We all know it: zipping is a great way to compress the size of a file. This rule also applies on the web. Zipping responses from a server is natively implemented in the HTTP version 1.1 standard, which is why you don’t have any excuse left not to zip all your responses. I won’t go into a lot of detail on how zipping over HTTP works, but here is a short brushup.
When doing a request on a web server, the client can set the Accept-Encoding request header. If set to one of the valid values like “gzip,” the client tells the server that it is capable of handling a zipped response. If the server chooses to zip the response, it must set the Content-Encoding response header to a valid value like “gzip” or “deflate.” The browser checks for this header and unzips the response if necessary. This sounds a bit technical, but actually all of the above are handled by the browser. This means that all you have to do is tell your server to gzip encode your content. Pretty neat, right?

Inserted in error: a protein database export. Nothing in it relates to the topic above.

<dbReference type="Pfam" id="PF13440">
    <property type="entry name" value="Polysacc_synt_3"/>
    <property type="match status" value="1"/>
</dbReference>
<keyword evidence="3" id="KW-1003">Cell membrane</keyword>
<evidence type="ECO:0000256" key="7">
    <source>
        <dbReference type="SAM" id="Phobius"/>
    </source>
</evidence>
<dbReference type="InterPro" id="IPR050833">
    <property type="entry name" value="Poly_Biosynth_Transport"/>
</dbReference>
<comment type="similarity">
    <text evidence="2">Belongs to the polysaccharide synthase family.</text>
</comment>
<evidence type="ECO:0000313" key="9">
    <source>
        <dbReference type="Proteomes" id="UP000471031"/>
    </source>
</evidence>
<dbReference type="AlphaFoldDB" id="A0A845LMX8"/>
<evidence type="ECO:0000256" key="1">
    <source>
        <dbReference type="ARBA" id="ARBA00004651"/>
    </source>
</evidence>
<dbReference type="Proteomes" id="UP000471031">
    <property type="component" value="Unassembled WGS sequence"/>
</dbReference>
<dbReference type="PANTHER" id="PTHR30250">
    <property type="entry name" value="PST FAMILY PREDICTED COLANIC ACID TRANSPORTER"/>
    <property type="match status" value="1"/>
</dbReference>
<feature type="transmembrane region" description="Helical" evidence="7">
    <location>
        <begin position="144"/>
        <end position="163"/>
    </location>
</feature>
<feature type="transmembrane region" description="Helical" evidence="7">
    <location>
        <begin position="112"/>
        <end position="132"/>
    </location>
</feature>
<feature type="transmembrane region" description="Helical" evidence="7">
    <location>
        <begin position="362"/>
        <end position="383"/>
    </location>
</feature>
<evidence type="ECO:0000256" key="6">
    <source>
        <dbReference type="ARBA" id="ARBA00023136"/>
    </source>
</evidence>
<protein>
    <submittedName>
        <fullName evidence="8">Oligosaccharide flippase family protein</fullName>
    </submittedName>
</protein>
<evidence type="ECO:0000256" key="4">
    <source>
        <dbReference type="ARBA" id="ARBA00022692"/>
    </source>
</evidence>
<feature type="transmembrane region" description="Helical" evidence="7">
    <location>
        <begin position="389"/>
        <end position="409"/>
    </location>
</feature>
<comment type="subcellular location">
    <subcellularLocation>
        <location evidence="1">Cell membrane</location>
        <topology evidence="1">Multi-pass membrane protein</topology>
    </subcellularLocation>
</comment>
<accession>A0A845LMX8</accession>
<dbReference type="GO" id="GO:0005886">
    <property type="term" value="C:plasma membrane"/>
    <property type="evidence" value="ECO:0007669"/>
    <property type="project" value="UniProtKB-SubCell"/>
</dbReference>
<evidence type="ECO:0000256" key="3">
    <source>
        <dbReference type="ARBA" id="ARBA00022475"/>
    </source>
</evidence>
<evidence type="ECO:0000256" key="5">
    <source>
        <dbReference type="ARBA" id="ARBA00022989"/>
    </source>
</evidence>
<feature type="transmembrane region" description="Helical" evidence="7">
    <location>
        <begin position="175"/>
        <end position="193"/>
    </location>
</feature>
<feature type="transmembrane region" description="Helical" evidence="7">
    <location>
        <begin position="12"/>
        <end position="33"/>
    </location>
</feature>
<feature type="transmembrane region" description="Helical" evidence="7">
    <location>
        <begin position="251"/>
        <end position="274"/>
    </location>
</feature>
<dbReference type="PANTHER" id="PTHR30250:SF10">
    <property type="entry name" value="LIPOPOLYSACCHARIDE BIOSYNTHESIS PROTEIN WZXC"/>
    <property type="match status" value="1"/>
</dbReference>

There are different ways to gzip encode web server responses. I typically use ASP.NET MVC for my projects, which does not have anything build in. I’ve seen different implementations in HTTP handlers and modules as well as custom action filters. I typically use WebOptimizer.NET by a fellow Danish developer, Mads Kristensen. It has a pretty simple HTTP module, which produces standard gzip/deflate by adding the WebOptimizer dll to your dependencies and pasting the following XML to your web.config:
<system.webServer> <modules> ... <add name="CompressionModule" type="WebOptimizer.Modules.CompressionModule, WebOptimizer"/> ... </modules> </system.webServer>
It doesn’t get any simpler than this! The downside is that WebOptimizer doesn’t really evolve (last commit in 2009). If you have any proposals for a better and more recent implementation, please provide me with a link.
If you have access to configure the IIS, compression is natively supported. Scott Hanselman just wrote a great blog post on the subject.